Survey finds people support device which prohibits intoxicated people from driving

An Insurance Institute for Highway Safety (IIHS) survey found that people would support the use of technology which would keep an intoxicated person from being able to start a car even if they did not have a prior driving under the influence (DUI) conviction. Even though this technology is not yet available, 2 of every 3 people surveyed thought that such a device would be a good or very good idea if the technology were reliable. 40% of the respondents reported that they would even favor such a device in their own vehicle. Even 50% of the people who say they drink four or more times a week support the idea.

Anne McCartt, Institute senior vice president for research says:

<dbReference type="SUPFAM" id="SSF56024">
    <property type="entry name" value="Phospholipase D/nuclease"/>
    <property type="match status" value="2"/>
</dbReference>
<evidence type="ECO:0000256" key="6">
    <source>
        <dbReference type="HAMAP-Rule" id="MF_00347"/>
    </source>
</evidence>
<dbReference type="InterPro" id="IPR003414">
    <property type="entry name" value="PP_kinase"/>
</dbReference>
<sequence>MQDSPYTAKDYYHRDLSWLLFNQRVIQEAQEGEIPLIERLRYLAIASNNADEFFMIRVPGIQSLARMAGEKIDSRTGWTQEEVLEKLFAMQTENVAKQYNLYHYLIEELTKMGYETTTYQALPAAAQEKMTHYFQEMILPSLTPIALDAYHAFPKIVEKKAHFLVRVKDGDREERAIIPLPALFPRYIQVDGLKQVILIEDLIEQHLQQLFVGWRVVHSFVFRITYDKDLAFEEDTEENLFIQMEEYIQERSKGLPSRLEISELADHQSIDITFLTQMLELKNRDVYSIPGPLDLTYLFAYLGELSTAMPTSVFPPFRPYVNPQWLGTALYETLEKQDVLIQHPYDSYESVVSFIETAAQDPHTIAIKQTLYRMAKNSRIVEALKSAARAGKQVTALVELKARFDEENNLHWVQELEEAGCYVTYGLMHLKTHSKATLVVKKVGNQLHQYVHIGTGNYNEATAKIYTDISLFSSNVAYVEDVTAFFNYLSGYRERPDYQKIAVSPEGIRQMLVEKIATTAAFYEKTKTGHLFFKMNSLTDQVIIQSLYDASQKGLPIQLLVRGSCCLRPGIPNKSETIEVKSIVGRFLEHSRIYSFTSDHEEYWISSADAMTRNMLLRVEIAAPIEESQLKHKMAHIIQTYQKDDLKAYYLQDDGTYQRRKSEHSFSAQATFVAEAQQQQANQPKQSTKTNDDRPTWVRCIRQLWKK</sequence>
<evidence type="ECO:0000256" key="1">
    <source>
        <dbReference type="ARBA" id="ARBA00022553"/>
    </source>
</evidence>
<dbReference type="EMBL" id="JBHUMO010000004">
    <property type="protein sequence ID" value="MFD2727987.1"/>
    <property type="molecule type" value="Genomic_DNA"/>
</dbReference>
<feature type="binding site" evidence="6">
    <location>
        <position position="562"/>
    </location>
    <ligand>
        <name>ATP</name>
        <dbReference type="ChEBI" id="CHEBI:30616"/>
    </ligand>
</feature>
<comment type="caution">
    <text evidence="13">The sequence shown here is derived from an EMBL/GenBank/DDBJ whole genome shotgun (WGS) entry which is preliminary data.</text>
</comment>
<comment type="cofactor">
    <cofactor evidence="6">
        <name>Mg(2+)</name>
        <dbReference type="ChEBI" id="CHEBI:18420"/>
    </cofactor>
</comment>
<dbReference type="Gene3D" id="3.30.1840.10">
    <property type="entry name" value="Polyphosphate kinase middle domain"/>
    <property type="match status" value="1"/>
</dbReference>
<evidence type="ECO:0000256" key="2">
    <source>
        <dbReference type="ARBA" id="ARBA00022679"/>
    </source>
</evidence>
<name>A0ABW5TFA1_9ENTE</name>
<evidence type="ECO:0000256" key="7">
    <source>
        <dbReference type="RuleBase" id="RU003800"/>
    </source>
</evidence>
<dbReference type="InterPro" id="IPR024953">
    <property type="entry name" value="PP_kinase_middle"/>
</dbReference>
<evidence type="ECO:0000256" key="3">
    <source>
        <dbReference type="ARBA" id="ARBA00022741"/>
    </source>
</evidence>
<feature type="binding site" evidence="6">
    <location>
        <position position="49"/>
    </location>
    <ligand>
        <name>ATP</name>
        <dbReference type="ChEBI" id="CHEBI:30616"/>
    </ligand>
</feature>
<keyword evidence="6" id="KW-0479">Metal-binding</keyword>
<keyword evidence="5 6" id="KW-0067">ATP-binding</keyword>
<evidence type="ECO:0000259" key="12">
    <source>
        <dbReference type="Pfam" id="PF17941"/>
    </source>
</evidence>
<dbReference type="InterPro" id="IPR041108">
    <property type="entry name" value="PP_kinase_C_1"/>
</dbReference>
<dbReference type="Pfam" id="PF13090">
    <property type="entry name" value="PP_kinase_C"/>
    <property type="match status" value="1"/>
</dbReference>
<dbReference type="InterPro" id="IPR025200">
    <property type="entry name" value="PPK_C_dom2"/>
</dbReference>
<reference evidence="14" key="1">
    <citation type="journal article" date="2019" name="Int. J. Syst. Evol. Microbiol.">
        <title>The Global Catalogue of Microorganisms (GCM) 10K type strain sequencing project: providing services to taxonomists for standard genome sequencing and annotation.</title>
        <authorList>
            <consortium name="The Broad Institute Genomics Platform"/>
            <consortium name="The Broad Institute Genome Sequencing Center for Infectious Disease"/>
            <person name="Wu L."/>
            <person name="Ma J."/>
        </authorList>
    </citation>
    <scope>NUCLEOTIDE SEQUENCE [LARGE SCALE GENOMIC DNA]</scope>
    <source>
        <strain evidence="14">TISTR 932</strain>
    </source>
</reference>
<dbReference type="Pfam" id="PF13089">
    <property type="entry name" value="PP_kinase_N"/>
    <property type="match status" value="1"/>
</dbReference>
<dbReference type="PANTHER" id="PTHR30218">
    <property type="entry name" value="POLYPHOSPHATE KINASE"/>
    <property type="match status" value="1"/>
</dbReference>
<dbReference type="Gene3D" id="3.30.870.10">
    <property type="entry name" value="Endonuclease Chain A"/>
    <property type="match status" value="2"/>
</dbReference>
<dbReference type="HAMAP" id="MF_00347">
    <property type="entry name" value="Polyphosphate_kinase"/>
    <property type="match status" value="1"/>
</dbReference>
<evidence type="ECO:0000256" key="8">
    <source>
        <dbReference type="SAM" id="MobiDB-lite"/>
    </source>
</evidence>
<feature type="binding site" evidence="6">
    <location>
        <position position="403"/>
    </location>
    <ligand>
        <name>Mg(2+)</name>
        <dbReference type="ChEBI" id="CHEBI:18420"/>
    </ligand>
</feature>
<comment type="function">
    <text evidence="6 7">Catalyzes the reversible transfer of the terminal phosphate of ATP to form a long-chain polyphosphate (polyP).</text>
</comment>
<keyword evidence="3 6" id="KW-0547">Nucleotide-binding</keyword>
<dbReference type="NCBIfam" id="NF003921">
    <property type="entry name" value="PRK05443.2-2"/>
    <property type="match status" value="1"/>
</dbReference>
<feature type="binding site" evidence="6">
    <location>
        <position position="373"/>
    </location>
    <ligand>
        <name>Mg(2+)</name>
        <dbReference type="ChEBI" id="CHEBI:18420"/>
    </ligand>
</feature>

“The results are clear-cut and a bit surprising. We didn’t expect to find support across the board for the idea of detecting alcohol in everybody, but this survey tells us people are ready to crack down on all impaired drivers, not just those who’ve had DWI convictions.”

The IIHS calculates that 8,000 lives could be saved every year if intoxicated people were prohibited from driving. In 2008, 11,773 people were killed in car accidents involving drivers with a BAC of 0.08% or more.

This information is provided by Washington Injury Attorney blog, a service of The Farber Law Group. We represent people who have been seriously injured in car accidents and those killed by drunk drivers.

Contact The Farber Law Group at 1-800-244-9087 or attorney@hgfarber.com to schedule a free and confidential case evaluation. We have offices in Seattle and Bellevue to assist you.